‘Economic justice’ by Stephen Nathanson

Stephen Nathanson’s Economic Justice is a good read. I have one chapter left to go, but I’m putting a review up now while the rest of the book is fresh, as it may be a while before I finish it off.

The book’s designed for use by undergraduates, so it’s very reader friendly – you can skim through and still get most of the main ideas, which is great.

Nathanson sets out to examine three philosophies – capitalism, socialism, and the welfare state. He does so in abstract, so that there are at most only half-page references to historical context. This is useful for his purposes – it means that he can talk through how different theories of justice relate to different economic systems, without getting bogged down in detail over Russia’s five year plans or intellectual property rights in the US.

There is nothing groundbreaking in the book – a few points where I made notes for later, but nothing that causes a seismic shift in thinking. But what it does very well is set out clearly and simply a set of arguments for different positions – a clear and simple catalogue, which was just what I was after.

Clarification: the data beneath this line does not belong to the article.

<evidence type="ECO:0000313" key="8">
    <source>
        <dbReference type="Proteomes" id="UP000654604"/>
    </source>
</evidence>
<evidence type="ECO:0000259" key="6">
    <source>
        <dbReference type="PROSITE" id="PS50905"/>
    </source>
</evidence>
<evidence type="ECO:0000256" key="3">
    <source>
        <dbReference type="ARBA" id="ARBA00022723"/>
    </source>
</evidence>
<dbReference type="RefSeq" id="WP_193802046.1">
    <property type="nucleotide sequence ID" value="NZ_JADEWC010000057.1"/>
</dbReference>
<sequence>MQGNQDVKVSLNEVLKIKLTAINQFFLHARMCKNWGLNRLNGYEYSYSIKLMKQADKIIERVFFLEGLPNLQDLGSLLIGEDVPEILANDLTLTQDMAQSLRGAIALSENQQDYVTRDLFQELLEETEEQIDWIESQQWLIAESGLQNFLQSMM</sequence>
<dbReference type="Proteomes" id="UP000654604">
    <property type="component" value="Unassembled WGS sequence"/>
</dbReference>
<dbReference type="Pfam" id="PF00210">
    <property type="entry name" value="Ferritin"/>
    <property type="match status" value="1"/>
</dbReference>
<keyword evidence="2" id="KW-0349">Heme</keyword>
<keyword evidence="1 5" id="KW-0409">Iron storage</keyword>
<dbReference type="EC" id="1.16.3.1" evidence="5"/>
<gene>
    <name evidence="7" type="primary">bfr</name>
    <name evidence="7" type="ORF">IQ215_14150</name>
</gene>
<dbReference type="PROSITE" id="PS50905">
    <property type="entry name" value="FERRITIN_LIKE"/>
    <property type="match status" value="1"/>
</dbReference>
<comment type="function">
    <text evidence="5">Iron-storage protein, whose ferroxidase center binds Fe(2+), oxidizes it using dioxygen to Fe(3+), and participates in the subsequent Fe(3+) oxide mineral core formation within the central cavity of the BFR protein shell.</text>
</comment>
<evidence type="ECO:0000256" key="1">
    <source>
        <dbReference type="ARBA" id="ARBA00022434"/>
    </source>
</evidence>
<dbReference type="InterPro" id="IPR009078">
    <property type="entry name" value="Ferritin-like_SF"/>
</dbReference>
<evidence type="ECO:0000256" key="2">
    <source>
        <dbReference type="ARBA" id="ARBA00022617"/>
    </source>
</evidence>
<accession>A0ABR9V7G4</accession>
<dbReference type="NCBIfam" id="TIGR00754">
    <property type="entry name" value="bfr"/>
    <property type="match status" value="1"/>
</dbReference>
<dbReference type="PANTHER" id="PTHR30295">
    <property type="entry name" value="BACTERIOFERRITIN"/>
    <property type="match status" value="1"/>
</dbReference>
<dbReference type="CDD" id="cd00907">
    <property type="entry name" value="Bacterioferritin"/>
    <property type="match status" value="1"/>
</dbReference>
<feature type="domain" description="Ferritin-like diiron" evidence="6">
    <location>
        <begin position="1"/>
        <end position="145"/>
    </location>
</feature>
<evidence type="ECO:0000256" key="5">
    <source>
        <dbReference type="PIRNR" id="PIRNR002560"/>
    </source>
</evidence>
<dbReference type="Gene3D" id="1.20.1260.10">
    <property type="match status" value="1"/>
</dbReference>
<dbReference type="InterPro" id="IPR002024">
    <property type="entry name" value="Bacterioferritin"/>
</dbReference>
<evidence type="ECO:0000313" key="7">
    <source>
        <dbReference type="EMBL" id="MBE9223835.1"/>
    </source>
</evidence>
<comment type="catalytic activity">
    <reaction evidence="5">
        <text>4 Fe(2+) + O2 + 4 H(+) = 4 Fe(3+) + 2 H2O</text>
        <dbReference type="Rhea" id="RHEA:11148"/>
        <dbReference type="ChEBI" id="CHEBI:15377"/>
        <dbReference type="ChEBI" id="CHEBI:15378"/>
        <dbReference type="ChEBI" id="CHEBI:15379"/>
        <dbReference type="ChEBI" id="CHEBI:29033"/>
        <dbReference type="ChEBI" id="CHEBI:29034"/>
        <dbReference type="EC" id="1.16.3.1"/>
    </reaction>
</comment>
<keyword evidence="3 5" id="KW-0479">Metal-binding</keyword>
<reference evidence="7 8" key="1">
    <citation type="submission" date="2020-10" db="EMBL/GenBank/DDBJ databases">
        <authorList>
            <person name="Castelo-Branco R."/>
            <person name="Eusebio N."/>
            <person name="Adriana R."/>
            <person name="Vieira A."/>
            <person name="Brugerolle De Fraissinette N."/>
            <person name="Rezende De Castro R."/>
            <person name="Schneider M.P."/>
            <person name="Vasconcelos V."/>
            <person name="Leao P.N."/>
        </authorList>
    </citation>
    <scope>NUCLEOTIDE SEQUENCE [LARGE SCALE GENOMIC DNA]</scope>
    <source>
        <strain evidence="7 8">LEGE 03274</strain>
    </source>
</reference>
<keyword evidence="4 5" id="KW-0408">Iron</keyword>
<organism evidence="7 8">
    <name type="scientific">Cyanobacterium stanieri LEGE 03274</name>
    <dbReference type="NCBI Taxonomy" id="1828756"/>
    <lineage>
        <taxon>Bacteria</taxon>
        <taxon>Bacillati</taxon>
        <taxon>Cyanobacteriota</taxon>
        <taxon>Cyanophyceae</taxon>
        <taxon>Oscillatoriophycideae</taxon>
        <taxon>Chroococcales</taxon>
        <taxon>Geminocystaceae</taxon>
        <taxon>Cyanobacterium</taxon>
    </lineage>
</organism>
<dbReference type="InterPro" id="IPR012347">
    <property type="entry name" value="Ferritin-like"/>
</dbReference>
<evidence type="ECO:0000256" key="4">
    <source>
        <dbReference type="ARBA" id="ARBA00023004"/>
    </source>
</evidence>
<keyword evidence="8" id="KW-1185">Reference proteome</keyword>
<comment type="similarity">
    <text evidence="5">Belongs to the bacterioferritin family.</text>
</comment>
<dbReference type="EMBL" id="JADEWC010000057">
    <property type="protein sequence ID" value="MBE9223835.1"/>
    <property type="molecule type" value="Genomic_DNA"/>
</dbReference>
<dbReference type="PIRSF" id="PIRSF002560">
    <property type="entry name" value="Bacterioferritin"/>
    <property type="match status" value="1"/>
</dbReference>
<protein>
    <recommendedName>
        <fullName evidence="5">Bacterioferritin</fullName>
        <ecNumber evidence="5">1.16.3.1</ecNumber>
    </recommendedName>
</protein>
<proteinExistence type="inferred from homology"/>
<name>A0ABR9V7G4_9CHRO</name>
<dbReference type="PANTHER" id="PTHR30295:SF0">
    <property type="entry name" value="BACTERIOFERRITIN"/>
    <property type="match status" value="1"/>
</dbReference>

Nathanson himself takes a position, which is for a comprehensive welfare state. He’s reasonably persuasive, and I don’t think it detracts from the value of the book for those interested in counterarguments.

Interestingly, in his theoretical discussion, there’s a point that falls out that neatly matches Australia’s historical development. Discussing whether in a welfare state support should be provided to those who are capable of working, he notes that if not, there should be a role for government in guaranteeing adequate jobs, at adequate wages.

This is in fact how much of Australia’s history played out (although economic reform has shifted the landscape in recent decades). But for an extended period Australia had what Castles calls a ‘wage-earner’s welfare state’, with an arbitration system and the Harvester judgement providing for adequate wages, and both Labor and Menzies committing (at least to some extent) to full employment.


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